# Showing $64$ divides $5^n-8n^2+4n-1$ without induction

I want to show that for all positive integer values of $$n$$, the number $$5^n-8n^2+4n-1$$ is divisible by $$64$$. Of course, I can easily do it by induction, but are there any number theoretic ways I can utilise to prove the divisibility?

Thanks in advance for any help.

• n=1 is a counterexample. Is that the right equation? – user458276 Feb 27 '19 at 5:39
• No. For n=1, the number is exactly equal to 0, and 0 is divisible by 64. – See Hai Feb 27 '19 at 5:41

## 3 Answers

It seems to me that the simplest way is to use the binomial expansion \begin{aligned} 5^n&=(4+1)^n=1+\binom n 1 4+\binom n2 4^2+\text{terms divisible by 4^3}\\ &\equiv 1+4n+8n(n-1)\pmod{64}\\ &=1-4n+8n^2. \end{aligned}

• Oh, that is indeed something I did not think of! It is pretty nice. Thanks for your help. – See Hai Feb 27 '19 at 6:01
• Does the above imply there is some recent change on your position about answering (dupe) FAQs? – Bill Dubuque Mar 11 '19 at 16:48

Write $$a_n=5^n-8n^2+4n-1 = 5^n+(-8n^2+4n-1)1^n$$.

Then $$a_n$$ satisfies a linear recurrence implied by $$(x-5)(x-1)^3$$: $$a_{n+4} = 8a_{n+3}- 18a_{n+2} + 16a_{n+1} - 5a_{n}$$

The particular expression for the recurrence is not important, except that it has integer coefficients.

Bottom line: It suffices to prove that $$64$$ divides $$a_n$$ for $$n=0,1,2,3$$. This is immediate because $$a_0=a_1=a_2=0$$ and $$a_3=64$$.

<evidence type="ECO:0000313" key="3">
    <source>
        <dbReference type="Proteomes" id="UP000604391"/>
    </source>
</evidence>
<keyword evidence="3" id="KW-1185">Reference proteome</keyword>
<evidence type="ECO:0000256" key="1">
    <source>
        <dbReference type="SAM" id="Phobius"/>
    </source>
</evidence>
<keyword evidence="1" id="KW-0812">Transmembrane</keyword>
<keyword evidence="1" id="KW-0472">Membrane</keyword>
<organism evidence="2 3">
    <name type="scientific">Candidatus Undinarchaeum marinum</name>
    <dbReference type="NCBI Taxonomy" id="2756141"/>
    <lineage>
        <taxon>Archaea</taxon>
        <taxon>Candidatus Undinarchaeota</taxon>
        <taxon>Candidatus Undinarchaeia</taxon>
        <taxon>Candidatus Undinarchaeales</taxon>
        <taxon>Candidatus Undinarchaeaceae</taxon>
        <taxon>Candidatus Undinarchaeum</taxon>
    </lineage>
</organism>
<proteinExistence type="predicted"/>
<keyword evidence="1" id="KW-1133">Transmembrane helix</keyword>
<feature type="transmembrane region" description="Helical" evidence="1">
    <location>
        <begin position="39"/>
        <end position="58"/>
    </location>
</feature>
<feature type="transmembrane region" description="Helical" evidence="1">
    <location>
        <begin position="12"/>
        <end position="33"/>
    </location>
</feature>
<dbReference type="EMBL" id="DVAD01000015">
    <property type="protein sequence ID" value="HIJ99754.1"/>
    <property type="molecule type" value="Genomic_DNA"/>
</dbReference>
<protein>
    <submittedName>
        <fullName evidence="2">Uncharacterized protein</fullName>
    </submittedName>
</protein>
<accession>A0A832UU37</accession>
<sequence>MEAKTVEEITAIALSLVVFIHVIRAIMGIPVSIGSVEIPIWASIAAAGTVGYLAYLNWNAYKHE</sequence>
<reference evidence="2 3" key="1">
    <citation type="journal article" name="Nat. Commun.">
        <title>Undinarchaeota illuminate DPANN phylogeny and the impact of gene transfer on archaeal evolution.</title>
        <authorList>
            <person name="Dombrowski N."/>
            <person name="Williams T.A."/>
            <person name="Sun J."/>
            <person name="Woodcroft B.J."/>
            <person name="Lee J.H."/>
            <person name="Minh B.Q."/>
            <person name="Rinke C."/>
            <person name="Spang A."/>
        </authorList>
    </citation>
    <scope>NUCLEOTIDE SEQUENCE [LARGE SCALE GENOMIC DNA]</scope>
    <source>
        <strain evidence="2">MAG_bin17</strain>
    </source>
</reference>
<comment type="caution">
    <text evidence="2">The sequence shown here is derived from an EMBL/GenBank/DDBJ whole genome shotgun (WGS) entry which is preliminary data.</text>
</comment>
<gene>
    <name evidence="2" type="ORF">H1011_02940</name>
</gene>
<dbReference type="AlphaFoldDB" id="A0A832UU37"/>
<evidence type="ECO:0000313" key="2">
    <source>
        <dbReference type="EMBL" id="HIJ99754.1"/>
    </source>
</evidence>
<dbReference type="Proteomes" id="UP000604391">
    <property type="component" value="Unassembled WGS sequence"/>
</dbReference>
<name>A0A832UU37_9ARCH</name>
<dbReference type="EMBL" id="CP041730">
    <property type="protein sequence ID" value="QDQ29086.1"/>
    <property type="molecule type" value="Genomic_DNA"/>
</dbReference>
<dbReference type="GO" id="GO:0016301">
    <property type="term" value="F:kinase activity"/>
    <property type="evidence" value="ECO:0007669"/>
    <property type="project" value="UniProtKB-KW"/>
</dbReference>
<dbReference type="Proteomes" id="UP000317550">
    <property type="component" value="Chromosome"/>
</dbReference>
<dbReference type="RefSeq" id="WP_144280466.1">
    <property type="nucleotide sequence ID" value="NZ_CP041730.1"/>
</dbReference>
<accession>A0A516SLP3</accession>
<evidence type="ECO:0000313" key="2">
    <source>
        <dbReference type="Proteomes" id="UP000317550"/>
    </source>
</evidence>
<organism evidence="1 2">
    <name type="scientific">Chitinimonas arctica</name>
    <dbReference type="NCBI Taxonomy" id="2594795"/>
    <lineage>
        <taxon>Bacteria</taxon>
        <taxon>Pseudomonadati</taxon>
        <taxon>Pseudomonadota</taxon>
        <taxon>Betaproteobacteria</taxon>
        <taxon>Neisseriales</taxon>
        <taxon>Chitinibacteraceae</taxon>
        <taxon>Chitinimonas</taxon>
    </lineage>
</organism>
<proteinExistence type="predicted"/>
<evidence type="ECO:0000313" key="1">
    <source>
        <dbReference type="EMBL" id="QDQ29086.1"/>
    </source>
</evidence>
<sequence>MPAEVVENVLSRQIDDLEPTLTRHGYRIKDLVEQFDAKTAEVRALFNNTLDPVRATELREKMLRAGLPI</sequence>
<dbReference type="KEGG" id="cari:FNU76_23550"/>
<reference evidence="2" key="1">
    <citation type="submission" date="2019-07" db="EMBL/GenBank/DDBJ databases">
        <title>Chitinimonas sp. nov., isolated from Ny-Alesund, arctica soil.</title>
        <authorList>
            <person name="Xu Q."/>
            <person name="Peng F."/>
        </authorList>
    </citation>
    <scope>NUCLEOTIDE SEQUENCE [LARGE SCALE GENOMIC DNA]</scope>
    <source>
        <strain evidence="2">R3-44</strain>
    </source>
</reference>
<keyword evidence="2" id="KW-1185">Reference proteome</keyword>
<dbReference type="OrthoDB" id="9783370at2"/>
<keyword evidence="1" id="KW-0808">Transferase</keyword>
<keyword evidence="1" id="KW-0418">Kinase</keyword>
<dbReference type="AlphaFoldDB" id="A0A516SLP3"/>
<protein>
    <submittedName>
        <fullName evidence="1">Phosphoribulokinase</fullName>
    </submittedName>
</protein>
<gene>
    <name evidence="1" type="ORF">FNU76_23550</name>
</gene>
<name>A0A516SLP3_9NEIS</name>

• Well, this is a proof by induction, but not the expected one, I guess. – lhf Feb 27 '19 at 12:18
• A nice piece of reverse engineering :-) – Jyrki Lahtonen Feb 27 '19 at 15:30

Just try them all. We know $$5^{32} \equiv 1 \pmod {64}$$ so if you check $$[0,63]$$ you are done.

• Hmm, I thought of that too, but isn't this extremely tedious? – See Hai Feb 27 '19 at 5:50
• I'm not sure what is the significance of Euler's theorem $5^{32}\equiv 1 \pmod {64}$ in this situation, but in fact $5^{16}\equiv 1 \pmod {64}$ – J. W. Tanner Feb 27 '19 at 5:54
• A spreadsheet is your friend. Use the fill command to make a column with the numbers from $0$ to $63$. Write the equation and copy down. Less than a minute. – Ross Millikan Feb 27 '19 at 5:56
• @J.W.Tanner: It justifies that we only need to look at numbers in the range $[0,63]$ because the exponent divides $64$.. – Ross Millikan Feb 27 '19 at 5:57
• I get it now, @RossMillikan. Thank you for explaining – J. W. Tanner Feb 27 '19 at 5:58